A community group who lost a Supreme Court bid to have planning permission for certain flood relief works in the city overturned has appealed to Cork City Council to “make compromise” on the planned works.
The Save Cork City Community Association CLG (SCCA) in a leapfrog appeal to the Supreme Court wanted the decision by the High Court last year to refuse to strike down the planning permission for the works around the Morrison’s Island area reversed.
But in a unanimous decision on Wednesday a five-judge Supreme Court dismissed the appeal.
In a statement following the court’s ruling, Save Cork City said it would urge Cork City Council “to consider the impact of the proposed development and to make compromise to include a heritage led response to Morrisons Island that demonstrates gentility to the historic landscape, allowing the South Quays location to reach its full potential”.
“We have argued a tidal barrier is better for Cork economically and socially and we think people agree.
“We also feel sure that people agree that the proposals for Morrisons Island could be far more sensitive to a heritage location,” the statement continued.
The group said it believes there are still unanswered questions on the flood proposals.
“We must review the ruling in detail and we will get advice on the costs which have been considerable in terms of legal fees and the campaign in general,” SCCA also stated.
The Morrison's Island Public Realm and Flood Defence Project, pursued as a separate project to the wider Lower Lee Flood Relief Scheme (LLFRS), provides for a renewal of the public space from Parnell Bridge along to Parliament Bridge, including enhanced flood protection measures.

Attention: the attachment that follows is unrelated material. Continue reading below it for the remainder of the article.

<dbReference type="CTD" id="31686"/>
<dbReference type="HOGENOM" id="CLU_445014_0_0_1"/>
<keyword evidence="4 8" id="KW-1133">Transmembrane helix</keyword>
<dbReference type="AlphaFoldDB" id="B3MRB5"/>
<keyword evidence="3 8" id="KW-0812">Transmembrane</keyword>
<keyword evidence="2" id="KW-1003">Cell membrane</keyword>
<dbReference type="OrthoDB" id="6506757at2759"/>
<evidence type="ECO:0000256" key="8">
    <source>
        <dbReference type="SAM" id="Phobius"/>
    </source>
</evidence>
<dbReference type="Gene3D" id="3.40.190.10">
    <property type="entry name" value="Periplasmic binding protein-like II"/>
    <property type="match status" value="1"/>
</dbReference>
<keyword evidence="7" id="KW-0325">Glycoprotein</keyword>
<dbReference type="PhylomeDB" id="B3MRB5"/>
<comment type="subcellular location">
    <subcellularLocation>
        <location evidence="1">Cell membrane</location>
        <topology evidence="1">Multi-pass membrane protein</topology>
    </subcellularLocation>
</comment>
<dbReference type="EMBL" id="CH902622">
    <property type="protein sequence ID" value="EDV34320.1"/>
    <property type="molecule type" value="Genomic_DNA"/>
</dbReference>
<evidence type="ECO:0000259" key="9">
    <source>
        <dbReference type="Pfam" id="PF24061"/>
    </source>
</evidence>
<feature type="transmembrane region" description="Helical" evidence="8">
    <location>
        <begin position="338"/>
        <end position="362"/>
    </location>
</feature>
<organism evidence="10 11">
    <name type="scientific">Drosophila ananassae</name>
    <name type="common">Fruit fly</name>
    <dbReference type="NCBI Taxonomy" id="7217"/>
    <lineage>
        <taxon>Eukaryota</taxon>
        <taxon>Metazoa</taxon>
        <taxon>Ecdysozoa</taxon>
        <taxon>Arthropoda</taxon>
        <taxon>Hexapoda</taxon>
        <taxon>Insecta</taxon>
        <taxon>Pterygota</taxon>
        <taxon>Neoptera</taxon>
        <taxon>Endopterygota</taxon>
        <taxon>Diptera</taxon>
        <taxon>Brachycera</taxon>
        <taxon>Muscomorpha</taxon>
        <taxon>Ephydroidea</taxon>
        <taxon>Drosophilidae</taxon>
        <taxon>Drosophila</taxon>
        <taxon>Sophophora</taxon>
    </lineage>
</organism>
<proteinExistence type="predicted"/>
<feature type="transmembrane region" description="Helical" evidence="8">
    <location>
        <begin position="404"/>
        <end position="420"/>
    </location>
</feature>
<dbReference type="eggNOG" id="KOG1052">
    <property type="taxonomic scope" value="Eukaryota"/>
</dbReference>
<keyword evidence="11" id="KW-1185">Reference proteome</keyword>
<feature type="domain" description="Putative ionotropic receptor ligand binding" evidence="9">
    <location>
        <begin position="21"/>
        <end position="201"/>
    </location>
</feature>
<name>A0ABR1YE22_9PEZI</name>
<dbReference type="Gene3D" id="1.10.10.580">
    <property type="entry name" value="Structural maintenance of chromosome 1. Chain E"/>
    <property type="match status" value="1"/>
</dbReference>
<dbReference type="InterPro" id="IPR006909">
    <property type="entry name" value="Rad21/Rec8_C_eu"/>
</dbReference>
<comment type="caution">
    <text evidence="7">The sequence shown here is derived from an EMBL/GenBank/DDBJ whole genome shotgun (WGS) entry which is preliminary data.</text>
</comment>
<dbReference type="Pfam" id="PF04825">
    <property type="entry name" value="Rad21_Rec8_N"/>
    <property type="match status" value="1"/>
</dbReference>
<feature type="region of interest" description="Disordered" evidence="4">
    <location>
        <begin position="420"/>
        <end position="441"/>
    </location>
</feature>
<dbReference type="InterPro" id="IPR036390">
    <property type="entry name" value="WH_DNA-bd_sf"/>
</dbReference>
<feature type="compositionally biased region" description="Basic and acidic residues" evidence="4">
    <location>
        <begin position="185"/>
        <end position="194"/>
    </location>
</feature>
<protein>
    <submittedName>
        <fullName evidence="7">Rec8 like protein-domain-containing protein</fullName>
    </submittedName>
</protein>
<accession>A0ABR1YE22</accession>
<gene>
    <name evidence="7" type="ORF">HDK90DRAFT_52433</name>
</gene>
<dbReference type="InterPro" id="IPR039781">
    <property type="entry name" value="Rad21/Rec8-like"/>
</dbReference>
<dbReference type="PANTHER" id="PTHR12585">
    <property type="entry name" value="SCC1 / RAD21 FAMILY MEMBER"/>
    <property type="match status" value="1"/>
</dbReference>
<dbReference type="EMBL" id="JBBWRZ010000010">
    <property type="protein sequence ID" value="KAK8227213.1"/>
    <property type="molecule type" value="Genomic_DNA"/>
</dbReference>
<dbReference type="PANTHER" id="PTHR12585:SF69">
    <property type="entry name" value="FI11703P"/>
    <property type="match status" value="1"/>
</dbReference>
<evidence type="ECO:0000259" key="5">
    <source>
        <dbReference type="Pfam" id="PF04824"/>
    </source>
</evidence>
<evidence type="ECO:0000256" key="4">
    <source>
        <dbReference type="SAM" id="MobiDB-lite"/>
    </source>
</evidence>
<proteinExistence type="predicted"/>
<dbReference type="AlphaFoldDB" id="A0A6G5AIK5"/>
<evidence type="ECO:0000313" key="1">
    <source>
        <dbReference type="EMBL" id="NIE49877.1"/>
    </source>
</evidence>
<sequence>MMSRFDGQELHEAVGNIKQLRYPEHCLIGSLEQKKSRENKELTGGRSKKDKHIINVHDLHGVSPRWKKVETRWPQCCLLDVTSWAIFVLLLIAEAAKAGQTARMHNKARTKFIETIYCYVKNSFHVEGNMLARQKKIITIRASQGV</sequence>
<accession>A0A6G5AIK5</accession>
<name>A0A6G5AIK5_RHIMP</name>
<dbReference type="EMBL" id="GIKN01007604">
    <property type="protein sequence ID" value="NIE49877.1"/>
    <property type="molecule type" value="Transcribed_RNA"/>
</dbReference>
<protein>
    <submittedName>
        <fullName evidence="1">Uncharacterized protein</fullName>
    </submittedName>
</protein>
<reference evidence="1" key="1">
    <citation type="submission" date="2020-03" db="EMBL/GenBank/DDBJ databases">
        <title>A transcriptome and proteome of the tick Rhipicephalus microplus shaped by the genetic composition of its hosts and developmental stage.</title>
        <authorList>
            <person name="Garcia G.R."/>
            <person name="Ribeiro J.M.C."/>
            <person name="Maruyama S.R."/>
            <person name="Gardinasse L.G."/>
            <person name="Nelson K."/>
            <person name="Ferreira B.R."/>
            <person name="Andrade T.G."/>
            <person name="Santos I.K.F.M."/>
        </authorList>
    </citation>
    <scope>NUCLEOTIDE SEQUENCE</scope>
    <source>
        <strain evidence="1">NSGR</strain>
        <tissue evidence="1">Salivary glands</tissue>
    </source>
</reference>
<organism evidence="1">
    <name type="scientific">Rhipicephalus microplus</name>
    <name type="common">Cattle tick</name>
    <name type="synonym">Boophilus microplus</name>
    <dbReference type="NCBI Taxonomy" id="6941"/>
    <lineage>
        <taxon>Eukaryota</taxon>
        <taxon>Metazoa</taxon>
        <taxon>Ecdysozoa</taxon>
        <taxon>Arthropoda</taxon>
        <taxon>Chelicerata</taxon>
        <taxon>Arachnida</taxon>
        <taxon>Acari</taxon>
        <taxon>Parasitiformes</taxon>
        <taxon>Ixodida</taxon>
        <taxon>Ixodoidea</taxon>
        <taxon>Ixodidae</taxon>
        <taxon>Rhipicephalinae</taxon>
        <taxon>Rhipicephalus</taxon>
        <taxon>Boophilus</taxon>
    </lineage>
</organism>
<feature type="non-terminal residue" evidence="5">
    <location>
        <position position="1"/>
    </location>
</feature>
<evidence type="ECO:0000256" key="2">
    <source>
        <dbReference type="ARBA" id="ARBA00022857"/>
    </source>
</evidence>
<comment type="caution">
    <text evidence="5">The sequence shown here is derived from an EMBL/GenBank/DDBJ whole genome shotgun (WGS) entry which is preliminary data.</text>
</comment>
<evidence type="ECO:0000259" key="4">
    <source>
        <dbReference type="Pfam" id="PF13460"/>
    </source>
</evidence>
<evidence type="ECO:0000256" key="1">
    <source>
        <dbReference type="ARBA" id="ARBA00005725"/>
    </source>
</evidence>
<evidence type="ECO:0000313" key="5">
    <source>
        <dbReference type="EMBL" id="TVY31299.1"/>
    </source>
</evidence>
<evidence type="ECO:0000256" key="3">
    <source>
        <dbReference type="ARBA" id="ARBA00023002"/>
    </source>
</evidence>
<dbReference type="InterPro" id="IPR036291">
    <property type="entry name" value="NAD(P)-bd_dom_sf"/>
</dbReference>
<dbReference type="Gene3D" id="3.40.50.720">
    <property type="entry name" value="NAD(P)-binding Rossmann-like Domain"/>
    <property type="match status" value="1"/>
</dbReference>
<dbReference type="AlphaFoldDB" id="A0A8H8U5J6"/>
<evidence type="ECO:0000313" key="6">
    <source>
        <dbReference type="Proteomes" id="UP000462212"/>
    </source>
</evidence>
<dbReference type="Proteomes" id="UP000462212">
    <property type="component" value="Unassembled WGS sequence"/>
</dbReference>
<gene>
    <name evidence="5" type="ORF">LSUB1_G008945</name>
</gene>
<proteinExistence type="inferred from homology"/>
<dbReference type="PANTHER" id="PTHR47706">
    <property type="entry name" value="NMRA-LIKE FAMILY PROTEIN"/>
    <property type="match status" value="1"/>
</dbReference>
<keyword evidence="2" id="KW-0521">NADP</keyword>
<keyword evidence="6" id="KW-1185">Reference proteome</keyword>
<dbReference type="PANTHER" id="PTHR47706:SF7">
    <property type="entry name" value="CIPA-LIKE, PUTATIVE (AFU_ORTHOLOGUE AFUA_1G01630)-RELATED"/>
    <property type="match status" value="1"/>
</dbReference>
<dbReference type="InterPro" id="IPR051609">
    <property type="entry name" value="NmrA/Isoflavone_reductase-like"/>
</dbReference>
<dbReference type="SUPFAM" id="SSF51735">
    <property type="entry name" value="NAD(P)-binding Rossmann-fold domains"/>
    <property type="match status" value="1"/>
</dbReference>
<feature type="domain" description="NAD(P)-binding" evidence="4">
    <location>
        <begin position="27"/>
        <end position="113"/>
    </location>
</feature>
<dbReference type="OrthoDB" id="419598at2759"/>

The project is a Cork City Council-led public realm scheme with flood defence elements part funded by the Office of Public Works (OPW).
The scheme, the council says, involves the delivery of “high-quality public realm and landscaping” and will provide flood protection for over 300 properties in a part of the city that suffers from regular tidal flooding.
Following the Supreme Court ruling, city council said it expects that the project will go to tender in the second quarter of 2023 with works expected to commence before the end of the year.
Welcoming the ruling, Cork City Council’s chief executive, Ann Doherty said:
“The area has so much more to offer, and Cork City Council intends to unlock that potential.
“It provides an opportunity for broader revitalisation and regeneration of the whole area.”
Meanwhile, a spokesperson for the OPW said it also welcomed the Supreme Court's decision.
The court's judgment was also welcomed by Independent councillor for the city’s South Central ward and former Lord Mayor of Cork, Mick Finn.
"This is positive for the defence and safety of Cork from flooding which is likely to become a more regular feature of life in the city given climate changes.
“We have been looking to protect the city centre from flood waters since 2009 and while I realise that not everyone believes this is the right way of doing it, I think it's the first step in defending Cork against significant flood events,” Mr Finn told.
“The final modelling and design will see some significant changes and improvements from what was originally proposed and credit to the various groups for achieving these,” he continued.
A spokesperson for the OPW previously toldthat SCCA's appeal was focused "primarily on the jurisdiction of An Bord Pleanála to conduct an EIA screening in an application made under s.177AE of the 2000 Act”.
Mr Justice Seamus Woulfe giving the judgment of the court on Wednesday said he agreed with the High Court that An Bord Pleanála does have jurisdiction to conduct a screening for an environmental impact assessment (EIA) in an application under the section of the Planning and Development Act 2000.
He therefore dismissed the appeal.
The other four judges — Mr Justice Peter Charleton, Ms Justice Iseult O’Malley and Mr Justice Gerard Hogan with Ms Justice Elizabeth Dunne — all agreed.